Finding alternatives to the factory floor

BY: MARCUS LUNDSTEDT

Half a million Cambodian women leave their homes and families every day to work in garment factories. We Effect’s new project is empowering women to find other, more sustainable sources of income.

The people that make the shoes we are wearing are pouring out from truck after truck after truck. A thousand young women and a few men. Crammed like animals, they have travelled through the break of dawn, in search of survival. Their salaries are less than 200 dollars a month, but that’s more than nothing, and maybe more than mum and dad are making. They are the daughters and sons of farmers.

We Effect work on gender equality and rural development in Cambodia, not life in the 626 garment factories. But to understand why so many women are fleeing the rice fields, one also needs to be here, at the gates of ”Prime Shoes”, in the dust of a thousand pairs of flip-flops.

The factories leave a lot to wish for. Decent wages and working conditions where women are safe from sexual abuse to name a few. But the factories are only part of the problem. As in so many parts of the world it starts with lack of prospects at home.

– For me, there was no alternative. My families land was very small and did not give enough for me to live off. I have now worked in factories for ten years, says Tum Soeung, 28, who just spent the last 11 hours quality checking over a 1000 pair of shoes.

She shares her story with hundreds of thousands of women in Cambodia. The cultural norms that unfairly construct the role of women as housewives and mothers remain strong in Cambodian society. Social norms are shutting many women out from being leaders, entrepreneurs and earning a living in farming, the main source of income in country.

– Men are doing most of the paid farming work around her. All my women friends work in factories.

A big challenge is that the factories are paying much more than most farming jobs, but only for a few years. The second you are pregnant, sick, or not just working hard enough, you are out for good.

Out of the 163 dollars Tum Soeungs makes every month, 20 dollars is spent on the truck that takes her to work every morning at 5 am, and returns every evening at 7 pm. She can only save 3-5 dollars a month, she says. Her husband Nov Sitta does odd jobs on farming and construction.

– I dream about running a small store with my husband. And to breed chickens and grow vegetables. But I have no experience or training, I really want to be an entrepreneur in my village.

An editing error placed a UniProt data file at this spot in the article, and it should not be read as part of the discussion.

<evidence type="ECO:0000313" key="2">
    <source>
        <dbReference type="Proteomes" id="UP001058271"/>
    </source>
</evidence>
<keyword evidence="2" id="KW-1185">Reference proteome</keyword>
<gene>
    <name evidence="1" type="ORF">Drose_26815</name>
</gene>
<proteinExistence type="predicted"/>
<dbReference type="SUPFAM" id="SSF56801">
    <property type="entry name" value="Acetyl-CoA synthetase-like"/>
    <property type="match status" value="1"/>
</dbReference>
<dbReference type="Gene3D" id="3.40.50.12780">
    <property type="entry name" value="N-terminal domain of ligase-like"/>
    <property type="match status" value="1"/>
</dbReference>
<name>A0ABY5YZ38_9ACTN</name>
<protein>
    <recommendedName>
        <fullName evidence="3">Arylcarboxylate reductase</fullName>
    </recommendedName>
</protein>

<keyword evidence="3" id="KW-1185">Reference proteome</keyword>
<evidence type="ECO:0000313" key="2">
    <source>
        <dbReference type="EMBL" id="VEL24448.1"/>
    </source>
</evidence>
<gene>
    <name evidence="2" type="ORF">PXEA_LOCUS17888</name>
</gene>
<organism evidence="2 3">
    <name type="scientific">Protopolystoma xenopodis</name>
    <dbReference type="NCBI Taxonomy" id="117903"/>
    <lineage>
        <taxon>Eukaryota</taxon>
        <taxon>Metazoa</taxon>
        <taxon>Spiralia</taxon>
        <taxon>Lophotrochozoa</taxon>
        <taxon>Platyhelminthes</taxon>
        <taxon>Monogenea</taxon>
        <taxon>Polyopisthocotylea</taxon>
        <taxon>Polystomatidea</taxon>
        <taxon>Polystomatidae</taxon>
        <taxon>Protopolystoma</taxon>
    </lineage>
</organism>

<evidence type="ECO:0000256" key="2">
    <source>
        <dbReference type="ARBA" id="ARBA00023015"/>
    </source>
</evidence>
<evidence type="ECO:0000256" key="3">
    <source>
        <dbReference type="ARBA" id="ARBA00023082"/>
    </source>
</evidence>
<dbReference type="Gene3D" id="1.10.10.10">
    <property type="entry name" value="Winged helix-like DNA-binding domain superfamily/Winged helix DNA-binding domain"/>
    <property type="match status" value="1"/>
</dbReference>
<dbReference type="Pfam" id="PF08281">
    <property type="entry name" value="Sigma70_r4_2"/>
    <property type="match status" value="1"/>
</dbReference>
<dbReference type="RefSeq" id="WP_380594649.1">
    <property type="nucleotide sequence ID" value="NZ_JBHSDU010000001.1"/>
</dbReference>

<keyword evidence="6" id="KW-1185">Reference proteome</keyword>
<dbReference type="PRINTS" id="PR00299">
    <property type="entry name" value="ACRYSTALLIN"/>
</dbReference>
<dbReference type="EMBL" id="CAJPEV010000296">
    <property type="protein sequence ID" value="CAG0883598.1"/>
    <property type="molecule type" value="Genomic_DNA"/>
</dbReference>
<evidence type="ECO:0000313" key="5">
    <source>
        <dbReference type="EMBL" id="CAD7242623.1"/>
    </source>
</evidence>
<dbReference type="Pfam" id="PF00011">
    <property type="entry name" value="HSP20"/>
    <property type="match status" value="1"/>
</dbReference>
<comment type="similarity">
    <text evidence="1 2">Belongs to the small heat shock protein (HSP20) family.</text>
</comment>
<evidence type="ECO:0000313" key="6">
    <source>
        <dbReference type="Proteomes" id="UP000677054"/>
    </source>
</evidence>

We Effect is now starting a new 5-year programme in Cambodia, that is designed to support women like Tum Soeung. A total of 40 000 people will get training on entrepreneurship, leadership, micro financing, and improved farming skills.

There are no simple solutions. But if women could get the same access to education as men, also own and farm land, also be leaders in their communities, also earn a living where they live – they would have an alternative to standing on the back of a truck every morning, working 11 hours, six days a week.

The new We Effect programme in Cambodia is funded mainly by the Swedish government and aim to support 20 000 women and 20 000 men, in Kampong Thom, Siem Reap, Otdarmeanchey, Preshvihear and Stung Treng.

– Gender equality is not only the right thing to do; it is also a good return on investment on agriculture. It could help dismiss extreme poverty and tackle hunger, says Mr. Pan Sopheap, Executive Director of Farmer and Nature Net, one of the implementing partners of the project.


Facts: Rice, garments and gender inequality

  • Three million people live in extreme poverty in Cambodia 90 percent of them live in rural areas. 60 percent of Cambodians live off rice cultivation, the by far biggest source of income in the country. Rice crops account for almost 80 percent of all cultivable land.
  • Garment factories stand for 16 percent of the GDP (2013). Women garment workers earn less on average than their male colleagues. The average basic salary (in 2015) of female workers in the industry was USD 145 per month, compared to USD 161 for male workers.
  • Research shows that while approximately 85 percent of the more than 600 000 workers in the Cambodian apparel sector are women, they are underrepresented in leadership roles. Under 4 percent of the female garment worker population holds a leader role.
  • A report from the organisation Better Work says that 36 per cent of interviewed workers were concerned with sexual harassment in their factories. Also, women face challenges at home, not being able to live up to norms and expectations on their roles as primary care providers in their homes.
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